«If the First Amendment will protect a scumbag like me, it will protect all of you.»
Larry Flynt in The People vs. Larry Flynt
I like the quotation above. It’s a powerful statement and one of the reasons why I am not concerned when I hear positions I deeply detest. Well, as long as they are detested by society as well. Because if these people are heard, we just might have something similar to freedom of speech (we don’t have that first amendment in Germany).
But, damn, it’s not easy to listen to positions you don’t like.
I was recently reminded of that issue when I tried to listen to a “Culture Wars with Andrew Doyle” episode, in which he had Julie Bindel as a guest. She’s a feminist, lesbian, and judging by what I have heard of her, does not like men very much. It’s all patriarchy, men & violence, the whole narrative. At least that how that episode appeared to me.
And after less than half of the episode, I had enough.
I might agree with (part of) her criticism of trans-activists, but the way she talks about men — damn, she appeared to have been stuck in the past. Or rather, in an extremely antiquated view of men. It’s strange how in many other areas we talk about the overlap between men and women being greater than the differences (not in physical strength, but you get the idea), but when it comes to power somehow we are talking about two distinct populations.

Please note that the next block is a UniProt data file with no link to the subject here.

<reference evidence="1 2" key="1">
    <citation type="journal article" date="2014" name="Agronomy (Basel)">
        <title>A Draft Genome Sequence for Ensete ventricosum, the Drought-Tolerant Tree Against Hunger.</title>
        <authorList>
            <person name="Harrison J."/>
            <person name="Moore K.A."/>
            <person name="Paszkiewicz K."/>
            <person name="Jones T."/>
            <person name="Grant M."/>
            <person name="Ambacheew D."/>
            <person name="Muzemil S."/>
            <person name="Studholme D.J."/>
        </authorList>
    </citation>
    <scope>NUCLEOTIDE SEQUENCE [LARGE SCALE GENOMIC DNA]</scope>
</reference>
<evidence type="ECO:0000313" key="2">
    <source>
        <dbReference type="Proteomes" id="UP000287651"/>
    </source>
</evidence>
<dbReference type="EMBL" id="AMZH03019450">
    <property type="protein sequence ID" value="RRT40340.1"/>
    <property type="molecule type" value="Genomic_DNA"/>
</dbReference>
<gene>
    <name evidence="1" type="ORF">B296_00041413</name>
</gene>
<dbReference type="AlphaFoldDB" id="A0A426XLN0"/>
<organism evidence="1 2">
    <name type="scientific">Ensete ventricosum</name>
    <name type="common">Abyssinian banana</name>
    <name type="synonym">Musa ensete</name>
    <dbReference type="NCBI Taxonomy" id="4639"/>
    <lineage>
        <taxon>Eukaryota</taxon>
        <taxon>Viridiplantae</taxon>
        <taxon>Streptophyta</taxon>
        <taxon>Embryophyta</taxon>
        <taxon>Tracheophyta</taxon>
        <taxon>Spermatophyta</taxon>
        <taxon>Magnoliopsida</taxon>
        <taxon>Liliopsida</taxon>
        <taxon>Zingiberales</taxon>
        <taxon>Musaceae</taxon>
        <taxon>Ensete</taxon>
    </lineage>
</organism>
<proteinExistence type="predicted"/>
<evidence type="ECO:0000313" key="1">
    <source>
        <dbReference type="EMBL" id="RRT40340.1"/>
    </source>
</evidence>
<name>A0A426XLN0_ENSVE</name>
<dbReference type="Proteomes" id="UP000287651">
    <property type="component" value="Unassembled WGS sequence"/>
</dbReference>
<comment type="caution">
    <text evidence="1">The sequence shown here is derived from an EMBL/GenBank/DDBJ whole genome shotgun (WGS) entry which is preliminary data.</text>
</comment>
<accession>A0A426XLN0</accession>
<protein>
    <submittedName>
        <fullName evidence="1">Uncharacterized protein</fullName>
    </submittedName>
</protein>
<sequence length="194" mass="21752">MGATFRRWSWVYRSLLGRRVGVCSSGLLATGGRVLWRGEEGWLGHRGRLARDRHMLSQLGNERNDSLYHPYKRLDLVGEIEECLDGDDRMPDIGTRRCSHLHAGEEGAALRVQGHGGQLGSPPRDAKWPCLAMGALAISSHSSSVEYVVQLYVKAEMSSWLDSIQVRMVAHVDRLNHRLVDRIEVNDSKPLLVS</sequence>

That stick-in-the-mud perspective lost its appeal years ago. Just look at the number of homeless, suicides (actual, not attempts), murders, and much, much more. And sure, when it comes to murder, most of the murderers might me male, but would you really care about the sex of the murderer when you get murdered? I wouldn’t. I found her attitude appalling. And I am — again — very glad I am not a woman. If I had people like her ostensibly speak for me … I’d be mad as hell. Like when it comes to what makes a woman, or whether sex work is demeaning. Seriously? Why not let each person decide for themselves what the fuck that means and how they see that work?
I thought people — and that includes women — should decide for themselves?
And yeah, on another level, it was really funny (for a part of me) to hear that all those unfair strategies, all this emotional reasoning feminists used against men (and women who disagreed), is now used by trans-activists against feminists.
You’ve made your bed, you’ve used those strategies, now how do you like them apples?
But yeah, I take no pleasure in watching the world burn. So no, I don’t really take pleasure from seeing those kind of feminists tasting their own medicine. But even so, I found her views so appalling that I stopped listening. Which I also found interesting. I thought of myself as someone who is willing to differing perspectives, but I guess I found my limits.
And that is actually something valuable I will take from this “conversation”, well listening to that podcast: Nobody listens to you if you disparage their person, no matter how much they might agree with your point.
So, it was surprisingly educating.